Martin Wallace
2 - 5
13 - 199
InteractionComponents & Design

A black-and-white scene. A gloomy office, a frosted glass door. Dusk is falling onto the metropolis outside the windows, police sirens and unidentifiable scents wavering through the reddening light of night falling. Behind the desk sits a man in shirts and trench coat, his hat on the wardrobe next to the door. A private eye by trade and complexion. Suddenly, a knock on the door, it opens and a stunning woman with a red dress and an air of titillation enters…

Okay, I will admit that while my wife DID enter the room we played P.I. in, pretty much all the above did not apply. Still, if you are not sold on P.I. by now, I will try to work harder henceforth.

Martin Wallace’s P.I. is a game of semi-deep deduction in which players each take the role of a private eye, seeking to solve their case as quickly as possible. But beware, there are lots of things going on, and each player is out to solve their case first. Each game consists of three mini-games, which makes for quick game flow and the chance to recover even if you get off to a slow start (possibly because the lady in red kept you… distracted).

Nothing so see here
Nothing so see here

Each mini-game is set up on a board with 14 locations, and an equal number of potential crimes and suspects randomly allocated – although some locations will contain no crime, no suspect – or in coinciding cases basically a big ‘keep walking, nothing to see here’-sign in the window. Each player is dealt a hand also containing these elements (location, suspect and crime – without the blanks) – which describe the case your left-hand neighbor needs to solve. This also means you yourself are clueless about your own case to start with. The combinations dealt to players and the combinations set up on the board therefore do no match (except by chance), meaning that players will need to go all over the city to look for clues about who did what and where.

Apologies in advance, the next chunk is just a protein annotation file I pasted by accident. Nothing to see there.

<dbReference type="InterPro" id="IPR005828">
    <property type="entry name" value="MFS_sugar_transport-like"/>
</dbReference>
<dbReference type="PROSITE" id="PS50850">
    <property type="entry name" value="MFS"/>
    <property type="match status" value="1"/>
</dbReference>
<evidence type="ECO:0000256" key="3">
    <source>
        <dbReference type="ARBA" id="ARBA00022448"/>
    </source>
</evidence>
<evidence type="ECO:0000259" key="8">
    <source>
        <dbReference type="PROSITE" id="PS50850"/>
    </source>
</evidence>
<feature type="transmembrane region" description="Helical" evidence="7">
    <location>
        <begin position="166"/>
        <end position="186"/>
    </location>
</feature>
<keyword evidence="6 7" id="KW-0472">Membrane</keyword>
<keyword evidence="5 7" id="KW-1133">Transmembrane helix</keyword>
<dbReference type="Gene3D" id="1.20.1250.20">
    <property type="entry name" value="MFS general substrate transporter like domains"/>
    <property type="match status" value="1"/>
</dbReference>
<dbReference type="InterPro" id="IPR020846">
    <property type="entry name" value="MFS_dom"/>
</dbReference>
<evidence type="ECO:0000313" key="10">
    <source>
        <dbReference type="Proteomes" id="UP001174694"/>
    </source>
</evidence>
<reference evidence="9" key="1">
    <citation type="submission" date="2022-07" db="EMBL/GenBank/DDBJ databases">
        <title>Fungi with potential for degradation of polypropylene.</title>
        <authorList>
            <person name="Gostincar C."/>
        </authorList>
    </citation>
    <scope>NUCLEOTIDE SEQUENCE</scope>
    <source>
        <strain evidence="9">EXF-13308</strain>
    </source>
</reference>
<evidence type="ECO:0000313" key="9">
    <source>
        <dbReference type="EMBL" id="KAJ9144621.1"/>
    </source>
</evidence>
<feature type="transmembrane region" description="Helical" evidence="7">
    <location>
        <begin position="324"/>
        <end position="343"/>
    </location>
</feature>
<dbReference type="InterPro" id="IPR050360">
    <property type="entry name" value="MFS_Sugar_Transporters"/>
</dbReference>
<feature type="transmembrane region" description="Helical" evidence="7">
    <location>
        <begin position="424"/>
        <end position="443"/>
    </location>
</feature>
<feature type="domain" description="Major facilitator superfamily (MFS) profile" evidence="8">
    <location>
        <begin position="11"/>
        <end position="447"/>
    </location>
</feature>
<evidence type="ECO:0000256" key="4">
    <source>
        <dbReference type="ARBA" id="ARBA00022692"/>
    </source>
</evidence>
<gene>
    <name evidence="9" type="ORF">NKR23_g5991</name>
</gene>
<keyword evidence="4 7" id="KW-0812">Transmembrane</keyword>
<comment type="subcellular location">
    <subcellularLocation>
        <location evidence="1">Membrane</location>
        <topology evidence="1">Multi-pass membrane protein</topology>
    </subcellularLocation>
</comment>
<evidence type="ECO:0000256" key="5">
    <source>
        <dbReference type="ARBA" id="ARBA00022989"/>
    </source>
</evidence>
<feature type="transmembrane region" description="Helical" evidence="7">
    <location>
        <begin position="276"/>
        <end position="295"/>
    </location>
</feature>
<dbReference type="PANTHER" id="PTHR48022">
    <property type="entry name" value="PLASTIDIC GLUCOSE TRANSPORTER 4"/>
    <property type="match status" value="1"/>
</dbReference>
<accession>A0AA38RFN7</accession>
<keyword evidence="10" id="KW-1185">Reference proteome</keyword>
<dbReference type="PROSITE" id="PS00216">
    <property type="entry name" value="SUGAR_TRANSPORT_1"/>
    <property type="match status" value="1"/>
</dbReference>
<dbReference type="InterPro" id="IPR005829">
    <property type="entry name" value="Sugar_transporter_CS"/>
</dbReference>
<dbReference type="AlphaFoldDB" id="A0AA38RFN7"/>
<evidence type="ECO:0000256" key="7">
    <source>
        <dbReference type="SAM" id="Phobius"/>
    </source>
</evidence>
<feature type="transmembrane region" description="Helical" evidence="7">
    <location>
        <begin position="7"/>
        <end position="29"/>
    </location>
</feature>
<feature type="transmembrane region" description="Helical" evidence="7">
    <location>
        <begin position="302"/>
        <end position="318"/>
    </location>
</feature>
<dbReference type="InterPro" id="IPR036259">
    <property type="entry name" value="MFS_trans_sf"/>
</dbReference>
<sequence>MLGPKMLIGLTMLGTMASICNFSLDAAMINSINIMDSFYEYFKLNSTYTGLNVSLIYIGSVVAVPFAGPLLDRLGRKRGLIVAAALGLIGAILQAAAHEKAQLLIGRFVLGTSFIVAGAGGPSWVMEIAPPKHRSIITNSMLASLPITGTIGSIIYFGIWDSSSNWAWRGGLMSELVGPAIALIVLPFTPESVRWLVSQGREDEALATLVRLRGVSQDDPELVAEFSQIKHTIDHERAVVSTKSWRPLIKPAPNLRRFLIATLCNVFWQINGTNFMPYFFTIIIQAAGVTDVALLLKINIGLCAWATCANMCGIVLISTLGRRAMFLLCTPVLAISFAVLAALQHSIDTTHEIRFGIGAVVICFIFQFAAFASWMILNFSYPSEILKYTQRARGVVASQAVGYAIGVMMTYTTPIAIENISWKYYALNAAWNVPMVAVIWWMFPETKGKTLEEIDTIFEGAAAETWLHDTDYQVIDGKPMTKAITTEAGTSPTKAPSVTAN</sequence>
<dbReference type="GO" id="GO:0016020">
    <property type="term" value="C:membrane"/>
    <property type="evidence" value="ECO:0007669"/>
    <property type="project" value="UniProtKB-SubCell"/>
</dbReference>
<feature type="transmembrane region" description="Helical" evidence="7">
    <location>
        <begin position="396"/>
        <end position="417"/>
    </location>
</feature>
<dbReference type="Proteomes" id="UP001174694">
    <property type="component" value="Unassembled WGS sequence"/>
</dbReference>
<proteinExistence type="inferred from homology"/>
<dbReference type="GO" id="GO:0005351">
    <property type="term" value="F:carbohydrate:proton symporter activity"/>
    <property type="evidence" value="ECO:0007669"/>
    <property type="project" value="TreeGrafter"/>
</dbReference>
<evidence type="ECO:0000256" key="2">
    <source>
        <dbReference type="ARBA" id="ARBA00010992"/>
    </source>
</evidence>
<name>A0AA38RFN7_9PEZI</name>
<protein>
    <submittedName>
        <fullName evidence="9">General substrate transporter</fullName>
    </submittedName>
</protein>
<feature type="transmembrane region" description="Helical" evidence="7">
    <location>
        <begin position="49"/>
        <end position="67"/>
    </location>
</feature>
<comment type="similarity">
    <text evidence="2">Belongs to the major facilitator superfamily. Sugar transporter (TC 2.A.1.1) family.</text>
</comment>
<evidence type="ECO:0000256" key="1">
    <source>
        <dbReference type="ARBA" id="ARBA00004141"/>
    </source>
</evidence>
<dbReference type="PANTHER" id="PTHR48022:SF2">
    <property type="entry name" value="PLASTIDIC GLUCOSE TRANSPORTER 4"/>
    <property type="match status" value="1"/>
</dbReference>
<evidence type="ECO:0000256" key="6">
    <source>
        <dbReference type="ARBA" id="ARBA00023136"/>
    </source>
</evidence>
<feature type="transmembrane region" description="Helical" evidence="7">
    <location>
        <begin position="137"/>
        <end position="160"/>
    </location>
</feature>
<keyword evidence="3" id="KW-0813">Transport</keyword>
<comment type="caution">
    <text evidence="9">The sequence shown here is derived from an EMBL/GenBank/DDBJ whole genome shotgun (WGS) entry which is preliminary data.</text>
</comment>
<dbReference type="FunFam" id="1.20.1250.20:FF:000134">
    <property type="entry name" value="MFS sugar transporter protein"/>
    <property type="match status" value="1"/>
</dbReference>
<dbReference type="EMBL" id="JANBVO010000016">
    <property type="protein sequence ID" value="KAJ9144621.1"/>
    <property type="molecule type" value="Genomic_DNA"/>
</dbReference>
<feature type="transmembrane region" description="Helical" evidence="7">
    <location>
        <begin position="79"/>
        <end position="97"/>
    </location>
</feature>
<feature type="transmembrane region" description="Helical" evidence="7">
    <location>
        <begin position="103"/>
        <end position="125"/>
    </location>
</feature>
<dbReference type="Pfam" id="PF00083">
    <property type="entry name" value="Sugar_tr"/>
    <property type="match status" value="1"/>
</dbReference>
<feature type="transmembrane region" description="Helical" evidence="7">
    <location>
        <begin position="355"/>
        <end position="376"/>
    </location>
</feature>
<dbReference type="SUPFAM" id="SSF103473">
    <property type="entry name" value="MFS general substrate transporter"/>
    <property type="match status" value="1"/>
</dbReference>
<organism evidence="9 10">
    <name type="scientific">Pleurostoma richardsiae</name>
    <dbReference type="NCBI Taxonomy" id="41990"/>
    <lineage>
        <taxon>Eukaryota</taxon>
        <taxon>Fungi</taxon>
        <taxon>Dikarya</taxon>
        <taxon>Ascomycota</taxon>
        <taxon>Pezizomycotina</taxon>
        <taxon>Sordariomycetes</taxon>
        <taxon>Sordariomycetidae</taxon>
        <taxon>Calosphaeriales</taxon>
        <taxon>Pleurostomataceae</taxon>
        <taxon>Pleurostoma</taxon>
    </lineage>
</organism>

You are also handed point markers, five Investigator counters as well as three wooden discs and several cubes of your color allowing you to keep track of your investigation.

As the game starts, each player upon their turn can take on of three options:

  • Play an investigator on any one location – This will prompt a thorough investigation of the chosen location, its current inhabitant (suspects) and activities (crimes). The investigator will also have a look at all adjacent locations and determine whether any of the neighboring burrows holds relevant information (location, suspects and crime). Depending on the success of the investigation, the P.I. will get more or less helpful clues.

The right-hand neighbor of the current player will check the cards, and if one or more of the three aspects of the case are present in the chosen location will place a disc of the player into the burrow (but not allocate it to the specific aspect). For each aspect present in the neighboring parts of town (which can be between 3 and 6, depending on which location was chosen) a cube is placed in the burrow which is currently investigated. While a disc at least signals that one of the three is at the current location, a cube will only indicate something pertaining to the case is in the adjacent fields – but neither direction nor the category can be established on this clue (alone).

While the investigation usually gives you most information in one turn, is important to consider is that the five investigator tokens are the only part of the game not re-stocked between the three mini-games, so these must be used with diligence across all three games.

  • Use an Evidence Card – At the beginning of the game, a stack of evidence (containing one card each for all locations, suspects and crimes) is shuffled, and nine cards put face-up next to the board.
City of Sin
City of Sin